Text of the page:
This program is great for cadets and soon-to-be officers or even dedicated residents with a heart for justice. It also gives the police a chance to have honest and direct dialogue with citizens. This is just one of the ways to build stronger, more positive relationships between the public and the police department. At the end of the nine-week program, an official graduation ceremony was held to recognize the participants.

There is also an Annual Youth Police Academy open to 9th-12th graders at William Penn School District. The program offers an opportunity for local youth to get a better idea of how the Department operates and the officers’ commitment to the neighborhood. The Youth Police Academy should be starting up again soon.

The Yeadon Police Department has a soft spot for the kids in the area. Fostering positive interactions between youngsters and officers ensures a healthier and safer community for everyone. Throughout the year, the officers make it a point to engage with the kids in Yeadon to instill a sense of purpose, self-respect, and communication.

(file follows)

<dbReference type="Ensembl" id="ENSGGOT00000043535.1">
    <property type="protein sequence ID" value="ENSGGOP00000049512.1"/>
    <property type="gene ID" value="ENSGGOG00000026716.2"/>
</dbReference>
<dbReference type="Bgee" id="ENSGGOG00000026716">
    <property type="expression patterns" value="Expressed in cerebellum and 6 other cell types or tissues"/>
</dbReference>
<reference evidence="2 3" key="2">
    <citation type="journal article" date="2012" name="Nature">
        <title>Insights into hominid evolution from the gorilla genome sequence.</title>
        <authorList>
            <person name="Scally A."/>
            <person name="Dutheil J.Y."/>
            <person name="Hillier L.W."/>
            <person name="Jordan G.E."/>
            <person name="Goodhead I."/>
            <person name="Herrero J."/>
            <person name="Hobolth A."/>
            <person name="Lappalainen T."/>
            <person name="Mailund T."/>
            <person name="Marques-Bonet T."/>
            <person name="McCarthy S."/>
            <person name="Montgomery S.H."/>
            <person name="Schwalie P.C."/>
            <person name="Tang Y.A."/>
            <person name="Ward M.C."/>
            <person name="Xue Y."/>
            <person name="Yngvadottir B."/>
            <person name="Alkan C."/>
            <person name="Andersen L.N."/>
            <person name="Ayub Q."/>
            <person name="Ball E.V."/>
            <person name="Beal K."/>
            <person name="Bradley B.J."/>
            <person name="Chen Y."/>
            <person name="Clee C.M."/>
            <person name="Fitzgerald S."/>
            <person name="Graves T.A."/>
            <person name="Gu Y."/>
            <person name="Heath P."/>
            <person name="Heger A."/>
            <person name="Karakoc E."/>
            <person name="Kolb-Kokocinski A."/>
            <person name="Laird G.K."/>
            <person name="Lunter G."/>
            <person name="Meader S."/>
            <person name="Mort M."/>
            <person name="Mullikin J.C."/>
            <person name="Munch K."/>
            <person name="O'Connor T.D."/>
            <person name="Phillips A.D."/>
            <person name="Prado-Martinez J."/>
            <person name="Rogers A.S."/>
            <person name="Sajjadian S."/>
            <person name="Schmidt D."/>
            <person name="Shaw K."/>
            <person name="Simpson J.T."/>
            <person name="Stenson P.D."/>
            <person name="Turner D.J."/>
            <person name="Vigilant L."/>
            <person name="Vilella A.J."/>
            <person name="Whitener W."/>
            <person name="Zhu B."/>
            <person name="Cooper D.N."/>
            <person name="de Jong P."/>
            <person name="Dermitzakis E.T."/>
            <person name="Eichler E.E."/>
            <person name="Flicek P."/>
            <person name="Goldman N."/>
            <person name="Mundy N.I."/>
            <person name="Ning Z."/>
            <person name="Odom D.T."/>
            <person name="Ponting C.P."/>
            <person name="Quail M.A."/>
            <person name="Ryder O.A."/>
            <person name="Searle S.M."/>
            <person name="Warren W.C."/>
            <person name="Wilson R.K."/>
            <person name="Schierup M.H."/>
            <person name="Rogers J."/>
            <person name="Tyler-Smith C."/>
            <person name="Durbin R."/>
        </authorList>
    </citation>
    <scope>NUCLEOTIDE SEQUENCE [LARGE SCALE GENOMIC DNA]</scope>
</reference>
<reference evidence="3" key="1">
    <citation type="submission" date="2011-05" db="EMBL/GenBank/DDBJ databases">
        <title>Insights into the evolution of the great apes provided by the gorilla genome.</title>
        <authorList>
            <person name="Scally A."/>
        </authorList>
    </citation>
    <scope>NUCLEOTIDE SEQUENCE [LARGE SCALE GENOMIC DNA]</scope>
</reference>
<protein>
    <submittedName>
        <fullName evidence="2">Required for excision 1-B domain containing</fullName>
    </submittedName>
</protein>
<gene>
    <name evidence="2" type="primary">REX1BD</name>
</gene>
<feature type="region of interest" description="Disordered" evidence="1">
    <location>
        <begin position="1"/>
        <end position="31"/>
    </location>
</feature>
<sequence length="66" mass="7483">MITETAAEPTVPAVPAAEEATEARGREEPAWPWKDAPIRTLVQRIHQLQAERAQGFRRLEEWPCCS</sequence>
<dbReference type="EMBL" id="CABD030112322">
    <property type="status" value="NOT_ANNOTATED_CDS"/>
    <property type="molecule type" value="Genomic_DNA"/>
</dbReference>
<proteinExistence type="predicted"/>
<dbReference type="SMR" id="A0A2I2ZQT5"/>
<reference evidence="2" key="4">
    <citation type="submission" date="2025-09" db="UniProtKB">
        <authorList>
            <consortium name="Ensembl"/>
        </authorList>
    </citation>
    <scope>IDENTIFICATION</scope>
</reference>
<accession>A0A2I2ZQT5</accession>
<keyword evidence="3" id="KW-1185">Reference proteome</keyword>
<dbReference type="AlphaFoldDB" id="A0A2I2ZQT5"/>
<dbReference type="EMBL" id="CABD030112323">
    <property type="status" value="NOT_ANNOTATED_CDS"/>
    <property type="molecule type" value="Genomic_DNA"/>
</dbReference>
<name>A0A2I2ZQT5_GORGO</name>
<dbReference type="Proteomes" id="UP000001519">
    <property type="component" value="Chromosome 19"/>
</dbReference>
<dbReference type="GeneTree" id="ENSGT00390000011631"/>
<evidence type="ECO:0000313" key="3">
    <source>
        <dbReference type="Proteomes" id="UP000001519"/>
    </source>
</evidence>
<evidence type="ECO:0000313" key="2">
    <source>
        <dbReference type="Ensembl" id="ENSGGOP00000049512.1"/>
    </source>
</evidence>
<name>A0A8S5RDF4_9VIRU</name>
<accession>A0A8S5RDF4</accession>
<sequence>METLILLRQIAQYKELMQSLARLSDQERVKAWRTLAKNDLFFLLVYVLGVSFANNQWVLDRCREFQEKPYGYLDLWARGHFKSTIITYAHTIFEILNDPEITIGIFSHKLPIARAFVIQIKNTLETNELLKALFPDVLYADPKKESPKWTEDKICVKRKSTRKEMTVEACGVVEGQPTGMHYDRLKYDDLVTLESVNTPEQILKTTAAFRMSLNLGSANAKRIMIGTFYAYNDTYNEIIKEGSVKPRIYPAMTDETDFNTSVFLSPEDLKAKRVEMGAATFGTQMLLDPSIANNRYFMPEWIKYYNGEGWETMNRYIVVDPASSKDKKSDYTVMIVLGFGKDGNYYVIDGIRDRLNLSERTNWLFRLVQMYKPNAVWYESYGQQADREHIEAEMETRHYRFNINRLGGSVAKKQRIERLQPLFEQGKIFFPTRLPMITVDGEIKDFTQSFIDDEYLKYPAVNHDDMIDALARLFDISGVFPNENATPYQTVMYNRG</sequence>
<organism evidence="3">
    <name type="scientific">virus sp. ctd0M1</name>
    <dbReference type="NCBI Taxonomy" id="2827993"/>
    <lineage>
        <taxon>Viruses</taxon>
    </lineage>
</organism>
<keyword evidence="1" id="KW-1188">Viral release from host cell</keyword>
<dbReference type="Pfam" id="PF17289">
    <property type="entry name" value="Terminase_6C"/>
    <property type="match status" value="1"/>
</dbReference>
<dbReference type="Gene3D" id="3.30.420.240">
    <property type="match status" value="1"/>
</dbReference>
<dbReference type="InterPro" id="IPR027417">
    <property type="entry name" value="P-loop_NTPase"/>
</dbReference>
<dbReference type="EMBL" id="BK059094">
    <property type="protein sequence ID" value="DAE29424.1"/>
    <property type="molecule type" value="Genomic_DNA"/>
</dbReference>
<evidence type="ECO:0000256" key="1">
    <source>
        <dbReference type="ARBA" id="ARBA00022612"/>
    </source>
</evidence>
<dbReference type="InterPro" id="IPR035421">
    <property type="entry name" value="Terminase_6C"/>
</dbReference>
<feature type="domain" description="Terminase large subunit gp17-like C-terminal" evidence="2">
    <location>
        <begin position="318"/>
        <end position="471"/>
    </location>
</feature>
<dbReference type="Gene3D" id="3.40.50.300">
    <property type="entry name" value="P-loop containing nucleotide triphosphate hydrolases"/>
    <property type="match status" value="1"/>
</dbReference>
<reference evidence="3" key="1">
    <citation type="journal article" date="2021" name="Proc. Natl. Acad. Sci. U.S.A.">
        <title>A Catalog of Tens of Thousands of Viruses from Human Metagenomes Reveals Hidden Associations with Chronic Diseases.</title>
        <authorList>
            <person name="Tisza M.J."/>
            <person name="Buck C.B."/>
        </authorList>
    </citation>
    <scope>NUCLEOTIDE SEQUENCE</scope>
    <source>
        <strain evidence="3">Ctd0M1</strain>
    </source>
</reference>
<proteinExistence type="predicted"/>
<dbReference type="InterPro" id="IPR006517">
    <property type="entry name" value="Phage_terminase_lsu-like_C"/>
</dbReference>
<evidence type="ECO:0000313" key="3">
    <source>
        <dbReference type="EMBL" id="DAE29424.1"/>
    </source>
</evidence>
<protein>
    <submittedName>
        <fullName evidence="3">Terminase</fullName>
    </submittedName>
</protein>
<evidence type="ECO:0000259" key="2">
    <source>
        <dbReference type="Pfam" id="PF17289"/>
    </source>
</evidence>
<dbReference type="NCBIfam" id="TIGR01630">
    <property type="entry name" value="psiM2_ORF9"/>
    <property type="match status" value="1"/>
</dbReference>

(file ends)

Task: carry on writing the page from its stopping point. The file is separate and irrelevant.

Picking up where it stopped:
In the past, a couple of officers visited Evans Elementary School to read to the kids and speak about personal and public safety. Seeing the men in blue sitting down and reading Dr. Seuss, it’s easier for children to remember that the police officers are there to help, not frighten. Bringing that human aspect into the classroom and beyond makes a world of difference. The officers make it a point to engage in activities like this throughout the year. For instance, some of them spoke to local Cub Scouts while others got together with youth and staff at the Yeadon Education Athletic Association. These moments help to open up lines of communication and change perceptions.